“Also, the review ignores the fact that those 27 polyvalent vessels who stand to benefit have already been boosted by a 750% increase in mackerel tonnage since the year 2000. The Irish South and West Fish Producers Organisation has gone on record numerous times stating it has no wish to be the cause of job cuts in Donegal. With respect, while the sentiment expressed is noble, if the IS&WFPO gets its way and deprives the RSW sector of 100% of the additional quota, there will be redundancies in the northwest. I should also point out that these 27 vessel owners don’t all agree with the IS&WFPO request to take 100% of the proposed additional quota. This was communicated in writing to the Department during the consultation process by a number of these polyvalent vessel owners. That, in itself, is a damning indictment of what is going on here. Producer organisations which previously stood shoulder-to-shoulder and built up valuable relationships are now divided, and the industry as a whole has lost focus at a very important time with Brexit looming on the horizon.”

He added, “The perception exists that the RSW vessels are hugely profitable and their earnings grossly exceed everybody else’s. Well let me tell you, chairman, there are lies, damned lies and statistics. When the earnings of KFO members are thrown around like snuff at a wake, there is no mention made of the corresponding outlay and huge investment which we have made in our fleet. We fish in the harshest conditions imaginable, and must have vessels that are able to withstand such unforgiving elements.

“On the other hand, the polyvalent fleet does not have the same level of investment. It enjoys a monopoly in the Celtic Sea herring fishery by way of dubious track record use by the then minister. While the horse mackerel quota has been slashed, the polyvalent sector retains a percentage thereof, while they also have whitefish. Unlike the polyvalent sector, the RSW sector rely on mackerel as their main income and do not have access to fish whitefish.

“It is ludicrous to suggest that the 27 vessels in the polyvalent sector that already have mackerel entitlements would forgo whitefish allowances in exchange for mackerel quota. This would have no effect on the monthly species allocations to the other approx 1,400 polyvalent general vessels. The Irish whitefish quota management system is not based on allocations to vessels but on monthly pressure stock (those stocks where the Irish quota is insufficient to have an open fishery and requires monthly restrictions) allocations to all polyvalent vessels under and over 55 feet in length. In essence, if every one of the approx 1,400 vessels fished their monthly whitefish allocations, these fisheries would be closed early in the year. The whitefish quota management system is dependent on a large number of the approx 1,400 vessels not fishing their monthly whitefish allocations, so removing 27 vessels from this system (a number of which do not support the IS&WFPO proposal, as can be seen on the DAFM web site) will not increase the quota allocations to the other approx 1,400. The IS&WFPO continually ignores this fact.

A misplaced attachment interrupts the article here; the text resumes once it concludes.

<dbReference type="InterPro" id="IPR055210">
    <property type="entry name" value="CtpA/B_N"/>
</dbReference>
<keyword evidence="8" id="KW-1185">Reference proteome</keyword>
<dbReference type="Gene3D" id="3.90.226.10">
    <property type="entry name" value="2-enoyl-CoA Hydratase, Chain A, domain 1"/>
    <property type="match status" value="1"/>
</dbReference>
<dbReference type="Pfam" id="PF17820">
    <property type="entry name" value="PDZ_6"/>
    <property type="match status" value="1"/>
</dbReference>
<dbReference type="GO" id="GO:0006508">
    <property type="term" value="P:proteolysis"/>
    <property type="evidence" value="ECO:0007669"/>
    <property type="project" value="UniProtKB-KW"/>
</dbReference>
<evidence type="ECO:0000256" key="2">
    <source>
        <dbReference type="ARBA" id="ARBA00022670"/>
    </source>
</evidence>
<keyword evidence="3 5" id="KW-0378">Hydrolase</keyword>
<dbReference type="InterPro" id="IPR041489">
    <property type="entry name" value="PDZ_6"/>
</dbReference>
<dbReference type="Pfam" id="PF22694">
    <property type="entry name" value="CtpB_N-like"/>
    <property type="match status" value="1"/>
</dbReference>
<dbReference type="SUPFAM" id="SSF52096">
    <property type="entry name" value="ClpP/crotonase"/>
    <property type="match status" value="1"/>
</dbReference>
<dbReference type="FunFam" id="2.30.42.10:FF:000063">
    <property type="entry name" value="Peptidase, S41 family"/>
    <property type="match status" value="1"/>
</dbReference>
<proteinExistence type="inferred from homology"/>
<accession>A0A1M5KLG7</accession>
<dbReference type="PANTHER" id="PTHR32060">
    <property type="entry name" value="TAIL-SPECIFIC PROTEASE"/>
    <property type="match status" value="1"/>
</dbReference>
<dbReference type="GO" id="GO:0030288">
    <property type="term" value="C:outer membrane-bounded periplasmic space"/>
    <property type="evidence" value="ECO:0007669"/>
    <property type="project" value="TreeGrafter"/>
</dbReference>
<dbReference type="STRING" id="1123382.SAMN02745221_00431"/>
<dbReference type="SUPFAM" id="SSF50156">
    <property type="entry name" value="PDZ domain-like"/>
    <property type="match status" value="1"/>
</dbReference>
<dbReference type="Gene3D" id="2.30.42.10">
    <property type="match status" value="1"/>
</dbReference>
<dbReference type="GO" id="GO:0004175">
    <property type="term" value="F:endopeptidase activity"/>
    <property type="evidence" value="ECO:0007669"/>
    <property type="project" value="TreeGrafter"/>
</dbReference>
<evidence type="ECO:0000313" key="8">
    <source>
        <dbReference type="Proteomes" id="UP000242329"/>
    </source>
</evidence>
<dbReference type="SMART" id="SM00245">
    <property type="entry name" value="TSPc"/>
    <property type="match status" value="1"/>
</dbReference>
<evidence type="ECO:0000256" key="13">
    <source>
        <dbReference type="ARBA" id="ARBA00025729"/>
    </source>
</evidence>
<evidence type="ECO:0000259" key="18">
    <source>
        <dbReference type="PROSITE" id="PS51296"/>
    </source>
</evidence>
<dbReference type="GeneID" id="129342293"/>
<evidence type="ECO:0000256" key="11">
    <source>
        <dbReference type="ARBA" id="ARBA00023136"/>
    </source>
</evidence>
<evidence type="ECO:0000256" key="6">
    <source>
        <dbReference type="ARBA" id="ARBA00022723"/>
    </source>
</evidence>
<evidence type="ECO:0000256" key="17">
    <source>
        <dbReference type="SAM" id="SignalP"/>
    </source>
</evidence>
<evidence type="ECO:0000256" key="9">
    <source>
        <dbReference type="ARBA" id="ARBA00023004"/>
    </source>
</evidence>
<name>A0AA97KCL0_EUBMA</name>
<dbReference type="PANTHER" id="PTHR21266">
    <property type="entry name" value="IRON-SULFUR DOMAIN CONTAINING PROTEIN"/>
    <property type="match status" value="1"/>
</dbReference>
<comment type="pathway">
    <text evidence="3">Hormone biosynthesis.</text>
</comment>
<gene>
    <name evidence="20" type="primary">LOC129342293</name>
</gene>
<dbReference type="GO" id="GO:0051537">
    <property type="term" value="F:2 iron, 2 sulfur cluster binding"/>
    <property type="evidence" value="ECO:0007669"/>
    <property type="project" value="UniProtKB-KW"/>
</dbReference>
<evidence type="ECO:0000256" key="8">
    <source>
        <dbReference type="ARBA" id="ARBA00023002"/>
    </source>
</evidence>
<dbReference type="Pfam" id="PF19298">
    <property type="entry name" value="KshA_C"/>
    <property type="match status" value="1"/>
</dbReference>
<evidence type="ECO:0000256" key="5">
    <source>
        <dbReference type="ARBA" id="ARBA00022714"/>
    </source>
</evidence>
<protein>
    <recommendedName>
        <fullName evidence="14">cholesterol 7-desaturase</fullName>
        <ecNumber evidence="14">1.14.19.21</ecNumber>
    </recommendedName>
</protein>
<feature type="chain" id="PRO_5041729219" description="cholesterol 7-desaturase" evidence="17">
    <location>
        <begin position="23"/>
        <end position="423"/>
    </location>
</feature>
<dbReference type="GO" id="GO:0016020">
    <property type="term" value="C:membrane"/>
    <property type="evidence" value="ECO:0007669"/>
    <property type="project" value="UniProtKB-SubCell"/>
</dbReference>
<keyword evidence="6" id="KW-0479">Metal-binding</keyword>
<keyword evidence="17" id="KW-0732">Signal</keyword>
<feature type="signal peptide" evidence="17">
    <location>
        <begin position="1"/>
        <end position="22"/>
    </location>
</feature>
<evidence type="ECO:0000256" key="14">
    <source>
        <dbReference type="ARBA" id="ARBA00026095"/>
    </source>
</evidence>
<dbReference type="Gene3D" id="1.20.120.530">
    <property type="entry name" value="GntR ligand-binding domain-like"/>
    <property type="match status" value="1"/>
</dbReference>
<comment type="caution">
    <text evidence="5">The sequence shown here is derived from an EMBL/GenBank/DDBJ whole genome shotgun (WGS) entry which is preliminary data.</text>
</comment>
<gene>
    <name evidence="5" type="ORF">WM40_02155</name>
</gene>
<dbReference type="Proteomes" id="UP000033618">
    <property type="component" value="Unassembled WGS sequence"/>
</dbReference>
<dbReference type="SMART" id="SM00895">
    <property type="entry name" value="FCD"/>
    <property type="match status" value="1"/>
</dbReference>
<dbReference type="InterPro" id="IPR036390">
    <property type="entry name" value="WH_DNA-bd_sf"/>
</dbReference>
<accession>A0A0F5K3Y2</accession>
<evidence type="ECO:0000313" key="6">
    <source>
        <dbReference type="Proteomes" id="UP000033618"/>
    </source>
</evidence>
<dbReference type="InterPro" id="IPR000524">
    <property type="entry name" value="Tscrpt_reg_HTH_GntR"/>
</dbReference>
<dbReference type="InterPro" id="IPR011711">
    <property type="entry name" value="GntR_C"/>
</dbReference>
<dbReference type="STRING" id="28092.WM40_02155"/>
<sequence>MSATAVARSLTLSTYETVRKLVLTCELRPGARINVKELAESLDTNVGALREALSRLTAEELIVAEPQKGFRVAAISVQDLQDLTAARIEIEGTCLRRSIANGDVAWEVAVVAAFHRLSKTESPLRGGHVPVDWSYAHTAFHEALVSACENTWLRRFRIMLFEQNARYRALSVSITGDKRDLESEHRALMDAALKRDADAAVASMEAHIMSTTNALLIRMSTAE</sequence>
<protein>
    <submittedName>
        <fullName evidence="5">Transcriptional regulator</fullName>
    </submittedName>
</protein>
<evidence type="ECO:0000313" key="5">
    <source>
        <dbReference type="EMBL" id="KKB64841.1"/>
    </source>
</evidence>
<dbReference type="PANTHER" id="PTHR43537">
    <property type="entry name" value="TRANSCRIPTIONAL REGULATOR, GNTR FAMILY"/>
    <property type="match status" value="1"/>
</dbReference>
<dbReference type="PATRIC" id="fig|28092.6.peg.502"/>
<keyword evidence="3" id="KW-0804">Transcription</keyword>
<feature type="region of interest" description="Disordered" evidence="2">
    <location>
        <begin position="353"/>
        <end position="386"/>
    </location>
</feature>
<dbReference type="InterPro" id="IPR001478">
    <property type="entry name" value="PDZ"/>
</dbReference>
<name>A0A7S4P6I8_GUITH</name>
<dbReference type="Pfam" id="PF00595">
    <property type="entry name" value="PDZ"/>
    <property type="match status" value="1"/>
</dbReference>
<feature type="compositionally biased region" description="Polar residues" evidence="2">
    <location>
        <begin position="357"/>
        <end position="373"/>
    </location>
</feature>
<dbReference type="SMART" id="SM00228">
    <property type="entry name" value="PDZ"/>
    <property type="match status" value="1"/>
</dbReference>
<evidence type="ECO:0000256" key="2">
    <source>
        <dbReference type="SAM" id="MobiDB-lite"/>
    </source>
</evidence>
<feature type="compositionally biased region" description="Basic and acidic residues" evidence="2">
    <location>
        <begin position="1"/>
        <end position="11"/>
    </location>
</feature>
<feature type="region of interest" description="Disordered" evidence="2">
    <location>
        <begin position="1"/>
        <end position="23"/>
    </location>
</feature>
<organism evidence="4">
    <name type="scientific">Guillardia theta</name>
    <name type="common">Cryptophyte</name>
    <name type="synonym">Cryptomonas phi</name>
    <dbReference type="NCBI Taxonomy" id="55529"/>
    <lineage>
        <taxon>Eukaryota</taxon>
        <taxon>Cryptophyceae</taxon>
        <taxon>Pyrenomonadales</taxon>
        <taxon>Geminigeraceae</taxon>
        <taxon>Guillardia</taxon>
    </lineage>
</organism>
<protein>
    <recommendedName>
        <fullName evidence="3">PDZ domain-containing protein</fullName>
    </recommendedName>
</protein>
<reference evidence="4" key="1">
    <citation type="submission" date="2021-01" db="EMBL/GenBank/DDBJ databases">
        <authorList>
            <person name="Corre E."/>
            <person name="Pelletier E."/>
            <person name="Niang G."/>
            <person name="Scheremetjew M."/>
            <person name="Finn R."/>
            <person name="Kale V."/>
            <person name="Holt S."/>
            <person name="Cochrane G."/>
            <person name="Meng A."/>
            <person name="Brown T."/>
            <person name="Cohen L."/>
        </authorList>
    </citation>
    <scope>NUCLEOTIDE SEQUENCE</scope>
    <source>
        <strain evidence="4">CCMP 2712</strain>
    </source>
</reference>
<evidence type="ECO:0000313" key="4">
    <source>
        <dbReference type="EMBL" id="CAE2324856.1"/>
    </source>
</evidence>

“The RSW sector has nothing else to fish for apart from pelagic species. The RSW vessels are tied to the pier for an inordinate amount of time when compared with our coastal neighbours. Robbing Peter to pay Paul is no answer to Ireland’s fishery problems. Track record is the basis on which quota is shared out all over Europe. The polyvalent fleet already has much more than its fair share of mackerel quota when this logic is applied. Some of their vessels are actually larger than the RSW vessels they are targeting in this review. The RSW sector cannot afford to lose any more of the only stock which keeps their businesses viable, as well as shore side factories, their workers and the multitude of service industries which depend on the sector.”